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Tampa woman files wrongful death claim for sister killed in Navy Yard shooting

Patricia DeLorenzo, 38, with attorney Sidney Matthew, said her older sister was the matriarch of the family.


Patricia DeLorenzo, 38, with attorney Sidney Matthew, said her older sister was the matriarch of the family.

TAMPA — A Tampa woman whose sister was one of 12 people killed Sept. 16 in the shootings at the Washington Navy Yard has filed a federal wrongful-death claim with the U.S. Navy and the Department of Veterans Affairs.

Tallahassee lawyer Sidney Matthew announced the claim, which seeks $37.5 million from the U.S. Navy and the Department of Veterans Affairs, in a news conference Friday at Tampa's Marriott Waterside Hotel.

Matthew is representing Patricia DeLorenzo, whose sister, Mary Francis DeLorenzo Knight, was a naval cyber security specialist and one of 12 people killed in the shootings.

"This is unlike other shooting cases," Matthew said. "This case is not about gun control. This is about negligence. After 9/11, there is no excuse for not sharing the intelligence and not allowing the government to connect the dots."

The shooting was carried out by 34-year-old Aaron Alexis, a civilian contractor for the Navy with a troubled personal history, who was shot and killed by police. Alexis had been investigated multiple times in connection with gun-related violence and had shown signs of mental illness as recently as August.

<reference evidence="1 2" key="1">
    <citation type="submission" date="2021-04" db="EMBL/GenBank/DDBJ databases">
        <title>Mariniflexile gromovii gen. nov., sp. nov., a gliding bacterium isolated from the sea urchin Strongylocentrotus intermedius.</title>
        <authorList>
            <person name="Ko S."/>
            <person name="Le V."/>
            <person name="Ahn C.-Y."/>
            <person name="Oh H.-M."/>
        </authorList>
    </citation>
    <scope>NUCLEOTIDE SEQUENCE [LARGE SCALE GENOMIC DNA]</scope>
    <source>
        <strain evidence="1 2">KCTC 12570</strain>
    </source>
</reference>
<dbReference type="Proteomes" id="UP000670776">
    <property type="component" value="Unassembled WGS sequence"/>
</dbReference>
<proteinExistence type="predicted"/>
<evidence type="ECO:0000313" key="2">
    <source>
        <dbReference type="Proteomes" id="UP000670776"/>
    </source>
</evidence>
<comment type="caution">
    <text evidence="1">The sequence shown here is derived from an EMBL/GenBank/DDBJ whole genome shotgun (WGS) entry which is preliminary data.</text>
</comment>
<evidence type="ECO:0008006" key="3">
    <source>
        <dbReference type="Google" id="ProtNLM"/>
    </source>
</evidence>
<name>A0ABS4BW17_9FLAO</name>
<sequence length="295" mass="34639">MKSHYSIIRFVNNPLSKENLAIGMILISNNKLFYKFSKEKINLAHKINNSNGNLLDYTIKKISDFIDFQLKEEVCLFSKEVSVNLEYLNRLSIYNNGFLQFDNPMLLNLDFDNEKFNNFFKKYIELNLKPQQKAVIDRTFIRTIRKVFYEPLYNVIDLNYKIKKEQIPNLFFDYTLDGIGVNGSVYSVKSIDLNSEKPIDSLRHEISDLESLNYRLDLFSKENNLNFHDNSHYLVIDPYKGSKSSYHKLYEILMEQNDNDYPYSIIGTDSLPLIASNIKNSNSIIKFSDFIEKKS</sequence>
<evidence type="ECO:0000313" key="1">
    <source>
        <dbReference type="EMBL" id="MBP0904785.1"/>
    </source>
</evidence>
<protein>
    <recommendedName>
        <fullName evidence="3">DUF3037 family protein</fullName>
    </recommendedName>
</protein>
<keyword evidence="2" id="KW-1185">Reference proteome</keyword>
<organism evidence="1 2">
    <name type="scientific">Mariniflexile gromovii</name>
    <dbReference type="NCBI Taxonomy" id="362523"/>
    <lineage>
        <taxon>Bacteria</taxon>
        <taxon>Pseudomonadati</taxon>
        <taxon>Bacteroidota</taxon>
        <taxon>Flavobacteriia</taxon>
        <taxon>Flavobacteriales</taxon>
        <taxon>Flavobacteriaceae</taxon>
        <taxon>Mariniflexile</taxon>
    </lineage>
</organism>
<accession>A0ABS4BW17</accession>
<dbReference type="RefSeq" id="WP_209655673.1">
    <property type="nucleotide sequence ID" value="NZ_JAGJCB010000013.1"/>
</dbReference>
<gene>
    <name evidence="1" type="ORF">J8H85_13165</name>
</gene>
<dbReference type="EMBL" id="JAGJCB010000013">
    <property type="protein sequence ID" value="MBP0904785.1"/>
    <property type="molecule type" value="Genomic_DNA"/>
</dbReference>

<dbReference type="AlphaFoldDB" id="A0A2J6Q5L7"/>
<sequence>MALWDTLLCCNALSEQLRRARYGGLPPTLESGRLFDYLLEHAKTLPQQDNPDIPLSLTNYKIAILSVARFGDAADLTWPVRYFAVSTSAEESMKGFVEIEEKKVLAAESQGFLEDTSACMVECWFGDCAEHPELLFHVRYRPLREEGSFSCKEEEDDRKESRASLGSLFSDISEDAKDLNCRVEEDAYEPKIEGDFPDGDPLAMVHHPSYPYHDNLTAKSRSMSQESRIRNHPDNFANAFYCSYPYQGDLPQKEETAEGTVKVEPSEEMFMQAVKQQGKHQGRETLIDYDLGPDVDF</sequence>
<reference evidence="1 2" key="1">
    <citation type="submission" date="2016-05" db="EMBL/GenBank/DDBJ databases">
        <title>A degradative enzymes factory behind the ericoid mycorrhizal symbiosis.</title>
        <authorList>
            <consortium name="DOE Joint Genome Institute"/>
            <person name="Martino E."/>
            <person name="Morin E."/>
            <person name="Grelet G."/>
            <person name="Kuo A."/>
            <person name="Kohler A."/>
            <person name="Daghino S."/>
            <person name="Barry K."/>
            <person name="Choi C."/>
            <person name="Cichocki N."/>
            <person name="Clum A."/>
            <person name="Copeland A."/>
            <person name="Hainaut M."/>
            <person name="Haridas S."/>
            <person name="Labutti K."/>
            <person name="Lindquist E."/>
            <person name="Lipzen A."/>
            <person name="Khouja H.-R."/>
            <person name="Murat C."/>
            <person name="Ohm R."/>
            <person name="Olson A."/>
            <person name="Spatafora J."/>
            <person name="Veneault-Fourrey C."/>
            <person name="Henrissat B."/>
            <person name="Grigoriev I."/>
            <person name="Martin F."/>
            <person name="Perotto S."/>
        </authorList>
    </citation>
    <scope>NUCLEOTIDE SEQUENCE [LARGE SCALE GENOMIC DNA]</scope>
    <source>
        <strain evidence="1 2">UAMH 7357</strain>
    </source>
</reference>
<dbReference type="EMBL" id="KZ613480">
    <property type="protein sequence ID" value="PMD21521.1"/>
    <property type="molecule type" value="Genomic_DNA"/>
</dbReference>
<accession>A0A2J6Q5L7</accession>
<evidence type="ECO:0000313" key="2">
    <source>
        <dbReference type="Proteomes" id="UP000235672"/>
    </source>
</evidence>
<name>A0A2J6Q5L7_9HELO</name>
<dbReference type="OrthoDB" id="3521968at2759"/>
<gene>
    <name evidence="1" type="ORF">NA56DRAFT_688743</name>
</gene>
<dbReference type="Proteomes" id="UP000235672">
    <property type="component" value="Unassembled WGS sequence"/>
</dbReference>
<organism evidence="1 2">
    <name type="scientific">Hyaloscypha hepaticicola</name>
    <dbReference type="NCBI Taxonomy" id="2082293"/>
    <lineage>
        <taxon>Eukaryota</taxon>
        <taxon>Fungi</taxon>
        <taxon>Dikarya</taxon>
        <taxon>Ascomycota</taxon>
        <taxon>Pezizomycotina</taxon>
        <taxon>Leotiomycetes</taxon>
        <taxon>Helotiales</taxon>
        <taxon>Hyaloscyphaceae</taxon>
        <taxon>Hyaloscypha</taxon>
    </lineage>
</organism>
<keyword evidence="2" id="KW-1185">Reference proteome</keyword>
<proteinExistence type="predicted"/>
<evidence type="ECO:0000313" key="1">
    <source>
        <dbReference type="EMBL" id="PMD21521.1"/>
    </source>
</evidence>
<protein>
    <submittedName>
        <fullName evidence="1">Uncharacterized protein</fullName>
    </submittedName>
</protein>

That month, Rhode Island police encountered Alexis, who complained he was hearing voices, being followed and kept awake by people sending vibrations into his body through a microwave machine. A report of the incident was sent to Navy officials, but it did not prevent him from being transferred to Washington, D.C., where he used a valid security pass to access the Navy Yard. He had also sought care from the Department of Veterans Affairs for insomnia and post-traumatic stress disorder, but was not committed.

All of that, Matthew said, should have been enough for the Navy to take away access to its facilities. He should have been checked for weapons beforehand, just as visitors are before entering most federal buildings in Washington, the attorney said.

"This is like letting a rattlesnake into your tent," Matthew said.

The administrative claim is a preliminary step before the official filing of a federal lawsuit.

Ms. Knight, 51, lived in Reston, Va., but had previously lived in Tampa, where her sister still resides. She left behind two daughters: Danielle Knight, 20, and Nicole Jackson, 25.

Addressing reporters Friday, Patricia DeLorenzo, 38, spoke through tears about her older sister, whom she described as the matriarch of the family.

"She was the smartest, brightest person I knew. She was always 10 steps ahead of everybody else," DeLorenzo said. "My sister would want for me to fight for her and fight for the girls."

Knight wrote as much in a letter attached to her will dated Dec. 11, 2007, Matthew said.

"Nobody else needs to die because the Navy doesn't follow proper procedures of security," he said. "Even the secretary of defense, Chuck Hagel, admits that mistakes were made, that red flags were flying."

Tampa woman files wrongful death claim for sister killed in Navy Yard shooting 11/08/13 [Last modified: Friday, November 8, 2013 11:20pm]
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